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In Hamburg the wind is whipping across the water; in the streets bare branches sway and even the Christmas trees bend in the stiff breeze.But Karl Lagerfeld feels right at home as he brings Chanel to Germany, his country of birth.
“I come from the North, near the Danish border, so I was lucky — I escaped everything,” the designer says about his childhood. “My father bought the estate because he knew that war would come.”
Lagerfeld left Hamburg for Paris when he was 17 — although his age is always a subject of debate. He moved to France in 1952, starting at Pierre Balmain with a career rooted in couture that has flourished into this week’s exceptional Chanel show, held in the newly built Hamburg Philharmonic building, the “Elbphilharmonie”.
The swooping geometry of the building’s architecture is drawn — as is every single one of his fashion designs — by Lagerfeld’s own hand, to create the “Paris-Hamburg” invitation for today’s show.
But true to his philosophy of never looking back, the designer has not devised a collection based on nostalgia, for he has interwoven the skills of embroiderers, knitters, milliners, jewellers and shoe-makers that the Paris fashion house has nurtured through the new millennium as “Métiers d’Art”.
Karl’s focus is on the sea and its far horizon as mighty vessels come into Hamburg’s port, which is now, he says, “one of the biggest harbours in Europe, which has changed the mood and the view completely.”
“I’m not a person who has nostalgia — just ideas — and the inspiration is container shipping and the geometric look of the containers,” Lagerfeld continues, interspersing his flow of conversation with instructions to his team to place a clip “there, at the base of the collar, behind the bow”; to shorten a pair of trousers by half a millimetre; or to alter stitching to smooth a minuscule crease.
Crédito: KARL LAGERFELD
His aim, as always, is to create a modern ambiance for classic designs and to create a wardrobe of super-high quality, from a hand-knit dress to a sailor’s cap veiled in silk chiffon.
Beside him is Amanda Harlech, his inspirational supporter, whose book of misty black-and-white photographs of the boats and harbour area have a mysterious beauty.
Karl says that his decision to come to Hamburg is not to do with his past nor any suggestion that Coco Chanel had a connection to the city, as has been the case in previous locations chosen for the shows. Instead, the concept was inspired by the wave-shaped roof of the new concert hall — still under dispute in the city for its high cost.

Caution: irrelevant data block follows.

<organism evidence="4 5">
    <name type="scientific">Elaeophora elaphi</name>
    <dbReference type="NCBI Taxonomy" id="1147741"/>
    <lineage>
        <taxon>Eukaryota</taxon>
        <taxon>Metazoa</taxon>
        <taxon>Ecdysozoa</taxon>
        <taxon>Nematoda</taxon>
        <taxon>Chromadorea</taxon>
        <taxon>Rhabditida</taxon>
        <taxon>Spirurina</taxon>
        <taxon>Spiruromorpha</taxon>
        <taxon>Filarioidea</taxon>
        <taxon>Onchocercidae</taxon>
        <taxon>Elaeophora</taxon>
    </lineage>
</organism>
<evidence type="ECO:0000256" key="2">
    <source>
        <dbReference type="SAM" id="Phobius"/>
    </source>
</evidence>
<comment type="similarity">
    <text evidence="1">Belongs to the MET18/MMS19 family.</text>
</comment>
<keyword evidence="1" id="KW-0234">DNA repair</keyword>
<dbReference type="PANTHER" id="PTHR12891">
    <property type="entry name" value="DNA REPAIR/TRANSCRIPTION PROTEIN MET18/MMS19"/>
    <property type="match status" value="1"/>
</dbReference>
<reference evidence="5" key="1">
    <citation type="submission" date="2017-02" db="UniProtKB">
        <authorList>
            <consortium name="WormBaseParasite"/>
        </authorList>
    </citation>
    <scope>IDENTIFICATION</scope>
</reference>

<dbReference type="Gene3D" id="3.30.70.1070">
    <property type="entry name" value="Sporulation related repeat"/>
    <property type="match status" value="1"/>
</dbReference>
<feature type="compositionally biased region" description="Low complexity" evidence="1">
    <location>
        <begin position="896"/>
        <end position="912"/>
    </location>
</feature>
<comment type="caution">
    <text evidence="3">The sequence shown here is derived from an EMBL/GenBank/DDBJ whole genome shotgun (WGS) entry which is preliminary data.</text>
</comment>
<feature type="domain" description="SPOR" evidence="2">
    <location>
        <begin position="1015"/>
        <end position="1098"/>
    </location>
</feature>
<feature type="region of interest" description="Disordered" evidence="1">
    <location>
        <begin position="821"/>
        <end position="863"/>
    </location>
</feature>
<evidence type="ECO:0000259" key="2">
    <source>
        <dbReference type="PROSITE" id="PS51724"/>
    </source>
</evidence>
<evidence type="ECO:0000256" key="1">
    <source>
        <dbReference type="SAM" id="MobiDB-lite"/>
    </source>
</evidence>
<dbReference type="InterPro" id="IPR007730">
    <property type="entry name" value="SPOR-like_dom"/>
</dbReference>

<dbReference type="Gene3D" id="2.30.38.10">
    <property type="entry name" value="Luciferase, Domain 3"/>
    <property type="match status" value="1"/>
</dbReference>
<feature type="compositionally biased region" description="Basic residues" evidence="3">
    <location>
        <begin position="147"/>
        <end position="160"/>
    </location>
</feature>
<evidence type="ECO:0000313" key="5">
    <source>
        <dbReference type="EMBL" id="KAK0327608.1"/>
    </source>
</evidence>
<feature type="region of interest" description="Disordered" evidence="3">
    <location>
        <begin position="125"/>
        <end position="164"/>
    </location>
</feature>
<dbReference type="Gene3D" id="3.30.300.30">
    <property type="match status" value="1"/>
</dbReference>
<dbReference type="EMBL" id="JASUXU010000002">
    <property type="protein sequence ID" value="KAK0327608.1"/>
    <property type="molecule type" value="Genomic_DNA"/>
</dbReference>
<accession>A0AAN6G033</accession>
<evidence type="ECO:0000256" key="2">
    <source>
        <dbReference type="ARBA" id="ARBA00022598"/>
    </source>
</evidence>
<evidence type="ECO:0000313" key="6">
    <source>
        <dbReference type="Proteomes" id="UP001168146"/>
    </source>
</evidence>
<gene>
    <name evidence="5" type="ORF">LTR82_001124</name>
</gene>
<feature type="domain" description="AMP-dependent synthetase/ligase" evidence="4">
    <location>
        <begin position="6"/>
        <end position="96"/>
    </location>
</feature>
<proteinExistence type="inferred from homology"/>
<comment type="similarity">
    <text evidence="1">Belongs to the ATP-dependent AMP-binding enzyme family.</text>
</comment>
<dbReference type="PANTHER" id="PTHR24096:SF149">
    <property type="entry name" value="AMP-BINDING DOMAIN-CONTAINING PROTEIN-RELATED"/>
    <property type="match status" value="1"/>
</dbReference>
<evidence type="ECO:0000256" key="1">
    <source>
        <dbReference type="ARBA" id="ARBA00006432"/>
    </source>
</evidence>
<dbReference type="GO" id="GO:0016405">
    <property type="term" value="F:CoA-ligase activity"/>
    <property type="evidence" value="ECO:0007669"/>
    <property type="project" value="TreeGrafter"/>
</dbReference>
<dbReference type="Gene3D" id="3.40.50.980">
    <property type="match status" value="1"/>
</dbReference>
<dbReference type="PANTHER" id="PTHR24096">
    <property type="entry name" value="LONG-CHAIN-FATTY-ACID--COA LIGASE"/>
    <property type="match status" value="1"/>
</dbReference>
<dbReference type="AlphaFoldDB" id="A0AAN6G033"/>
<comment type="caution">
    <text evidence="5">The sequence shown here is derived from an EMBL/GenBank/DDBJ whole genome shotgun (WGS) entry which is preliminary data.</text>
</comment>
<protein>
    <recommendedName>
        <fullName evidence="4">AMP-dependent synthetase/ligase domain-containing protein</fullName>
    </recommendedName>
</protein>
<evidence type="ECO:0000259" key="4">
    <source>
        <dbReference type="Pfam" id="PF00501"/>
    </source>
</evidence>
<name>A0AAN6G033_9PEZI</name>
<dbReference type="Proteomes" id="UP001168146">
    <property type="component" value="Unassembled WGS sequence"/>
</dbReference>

“I think it’s the most interesting new building in Europe in terms of design — Herzog & de Meuron, they are geniuses,” says Lagerfeld of the Swiss architectural duo behind the Elbphilharmonie.
Always looking forward is the essence of the Lagerfeld attitude, yet he suggests a faint aftershock from the recent deaths of his two great fashion sparring partners — Azzedine Alaïa and Pierre Bergé, Yves Saint Laurent's life and business partner.
“Do you know, in the past three months my two arch-rivals have passed away,” he muses. “Azzedine hated me, even though we never knew each other — I saw him three times only, in Milan. He always disliked me and criticised me for not actually making the clothes myself — although he could not draw like me. Pierre Bergé is another story. Once we were friends — 40 years ago. But when he died, my flower shop called and asked if I was sending something. I just said, ‘No.’ Then she said: ‘We could have just sent a cactus!’”
The love of Karl’s life suddenly appears: Choupette, the fluffy white Birman cat who has accompanied him (along with her personal maid) on this trip to Hamburg. The models, seamstresses, hair stylists, make-up artists and music-makers all stand still, as though royalty has entered the room.
Choupette looks the part. And, like the thousands of books on every kind of subject that Karl keeps in his homes, the cat is here as a very best friend.